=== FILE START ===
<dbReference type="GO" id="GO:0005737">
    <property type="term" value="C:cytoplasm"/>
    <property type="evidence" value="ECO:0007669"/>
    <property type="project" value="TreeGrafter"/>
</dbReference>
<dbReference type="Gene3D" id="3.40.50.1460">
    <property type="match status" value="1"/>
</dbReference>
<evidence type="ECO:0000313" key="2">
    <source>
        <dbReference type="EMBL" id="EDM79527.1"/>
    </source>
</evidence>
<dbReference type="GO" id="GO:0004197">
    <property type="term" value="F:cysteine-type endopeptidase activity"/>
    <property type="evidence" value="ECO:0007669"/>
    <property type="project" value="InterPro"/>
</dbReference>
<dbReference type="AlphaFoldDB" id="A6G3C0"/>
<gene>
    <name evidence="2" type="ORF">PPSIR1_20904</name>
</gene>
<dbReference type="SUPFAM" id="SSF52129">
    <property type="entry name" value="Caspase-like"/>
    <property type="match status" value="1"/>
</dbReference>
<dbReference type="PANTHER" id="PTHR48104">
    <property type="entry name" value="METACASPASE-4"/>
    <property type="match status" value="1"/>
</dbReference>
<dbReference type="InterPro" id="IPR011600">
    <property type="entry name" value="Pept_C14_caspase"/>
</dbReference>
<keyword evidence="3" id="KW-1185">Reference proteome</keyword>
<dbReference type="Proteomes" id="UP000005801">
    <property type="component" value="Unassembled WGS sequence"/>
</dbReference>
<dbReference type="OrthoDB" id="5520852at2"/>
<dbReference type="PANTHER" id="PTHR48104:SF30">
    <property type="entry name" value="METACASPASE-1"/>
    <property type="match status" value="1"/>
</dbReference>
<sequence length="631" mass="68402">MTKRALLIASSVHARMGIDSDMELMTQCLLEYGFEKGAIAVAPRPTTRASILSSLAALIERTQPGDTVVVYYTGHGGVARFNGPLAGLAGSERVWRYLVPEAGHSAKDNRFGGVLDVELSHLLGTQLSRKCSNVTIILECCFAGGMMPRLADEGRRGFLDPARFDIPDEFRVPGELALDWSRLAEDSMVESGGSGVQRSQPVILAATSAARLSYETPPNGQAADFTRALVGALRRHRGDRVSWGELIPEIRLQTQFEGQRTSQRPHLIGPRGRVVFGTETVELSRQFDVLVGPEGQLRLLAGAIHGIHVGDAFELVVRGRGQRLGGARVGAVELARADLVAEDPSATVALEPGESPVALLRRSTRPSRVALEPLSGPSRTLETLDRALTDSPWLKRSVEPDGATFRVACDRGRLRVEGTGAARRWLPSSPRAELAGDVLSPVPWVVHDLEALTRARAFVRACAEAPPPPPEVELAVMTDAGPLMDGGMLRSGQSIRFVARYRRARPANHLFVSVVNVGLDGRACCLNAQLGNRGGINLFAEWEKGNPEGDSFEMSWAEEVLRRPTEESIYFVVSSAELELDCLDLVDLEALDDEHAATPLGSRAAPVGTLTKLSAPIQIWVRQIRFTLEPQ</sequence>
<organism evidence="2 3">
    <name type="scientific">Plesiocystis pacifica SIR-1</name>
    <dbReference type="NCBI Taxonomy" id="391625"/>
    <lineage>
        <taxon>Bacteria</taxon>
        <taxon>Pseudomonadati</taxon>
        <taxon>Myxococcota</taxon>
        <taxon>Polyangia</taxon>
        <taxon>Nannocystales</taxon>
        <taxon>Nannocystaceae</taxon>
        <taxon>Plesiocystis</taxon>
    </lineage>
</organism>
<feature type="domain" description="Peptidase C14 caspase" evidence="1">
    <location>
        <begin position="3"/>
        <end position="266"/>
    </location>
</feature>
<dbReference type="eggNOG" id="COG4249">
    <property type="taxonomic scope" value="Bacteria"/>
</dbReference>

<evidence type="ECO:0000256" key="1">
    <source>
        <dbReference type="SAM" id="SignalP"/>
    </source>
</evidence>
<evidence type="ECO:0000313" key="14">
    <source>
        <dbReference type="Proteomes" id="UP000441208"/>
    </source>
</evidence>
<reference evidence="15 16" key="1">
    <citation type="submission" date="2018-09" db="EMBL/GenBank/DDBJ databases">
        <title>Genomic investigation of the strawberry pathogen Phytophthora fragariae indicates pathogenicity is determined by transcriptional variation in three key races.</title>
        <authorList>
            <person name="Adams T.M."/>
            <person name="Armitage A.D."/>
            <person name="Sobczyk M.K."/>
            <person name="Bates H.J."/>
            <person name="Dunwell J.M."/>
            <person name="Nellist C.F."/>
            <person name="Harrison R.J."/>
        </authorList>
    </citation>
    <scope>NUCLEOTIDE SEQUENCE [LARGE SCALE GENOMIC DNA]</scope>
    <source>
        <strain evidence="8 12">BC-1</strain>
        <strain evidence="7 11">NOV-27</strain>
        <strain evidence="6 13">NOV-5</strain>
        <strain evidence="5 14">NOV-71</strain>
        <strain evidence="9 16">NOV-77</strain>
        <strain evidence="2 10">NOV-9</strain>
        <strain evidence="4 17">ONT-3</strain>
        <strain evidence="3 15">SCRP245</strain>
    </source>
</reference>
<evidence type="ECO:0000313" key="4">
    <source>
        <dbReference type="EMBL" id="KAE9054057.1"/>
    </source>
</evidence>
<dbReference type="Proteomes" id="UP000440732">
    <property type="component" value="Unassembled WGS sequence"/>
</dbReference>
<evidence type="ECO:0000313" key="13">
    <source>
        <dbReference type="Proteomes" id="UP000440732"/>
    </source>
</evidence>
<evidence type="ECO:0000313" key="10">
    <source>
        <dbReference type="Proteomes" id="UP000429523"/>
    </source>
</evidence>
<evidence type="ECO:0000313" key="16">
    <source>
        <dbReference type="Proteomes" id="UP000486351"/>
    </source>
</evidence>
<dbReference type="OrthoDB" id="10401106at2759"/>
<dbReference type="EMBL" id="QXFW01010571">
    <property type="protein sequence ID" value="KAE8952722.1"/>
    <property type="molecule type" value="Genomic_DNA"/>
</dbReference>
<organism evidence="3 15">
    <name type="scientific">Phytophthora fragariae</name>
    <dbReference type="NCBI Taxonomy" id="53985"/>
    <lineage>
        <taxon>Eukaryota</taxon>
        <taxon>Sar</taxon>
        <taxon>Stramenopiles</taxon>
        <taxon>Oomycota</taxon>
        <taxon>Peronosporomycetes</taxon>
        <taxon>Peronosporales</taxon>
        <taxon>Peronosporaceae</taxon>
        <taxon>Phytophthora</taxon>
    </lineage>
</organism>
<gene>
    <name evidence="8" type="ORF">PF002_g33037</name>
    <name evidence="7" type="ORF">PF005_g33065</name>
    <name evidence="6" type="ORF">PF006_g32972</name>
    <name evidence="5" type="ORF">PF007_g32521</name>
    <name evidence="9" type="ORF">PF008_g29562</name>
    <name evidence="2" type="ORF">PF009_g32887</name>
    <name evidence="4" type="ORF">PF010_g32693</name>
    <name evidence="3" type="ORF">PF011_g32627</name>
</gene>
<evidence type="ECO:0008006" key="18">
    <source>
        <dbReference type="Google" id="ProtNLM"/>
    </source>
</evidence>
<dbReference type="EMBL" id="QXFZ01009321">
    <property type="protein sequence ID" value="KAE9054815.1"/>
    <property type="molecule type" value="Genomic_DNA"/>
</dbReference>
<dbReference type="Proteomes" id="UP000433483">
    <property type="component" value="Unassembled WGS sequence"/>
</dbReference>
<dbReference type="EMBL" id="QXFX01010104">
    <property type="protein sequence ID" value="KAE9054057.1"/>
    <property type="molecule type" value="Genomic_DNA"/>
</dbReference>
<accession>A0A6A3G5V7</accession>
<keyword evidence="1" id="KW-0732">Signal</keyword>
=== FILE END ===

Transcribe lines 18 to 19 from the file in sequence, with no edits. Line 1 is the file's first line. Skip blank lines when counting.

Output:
</dbReference>
<dbReference type="AlphaFoldDB" id="A6G3C0"/>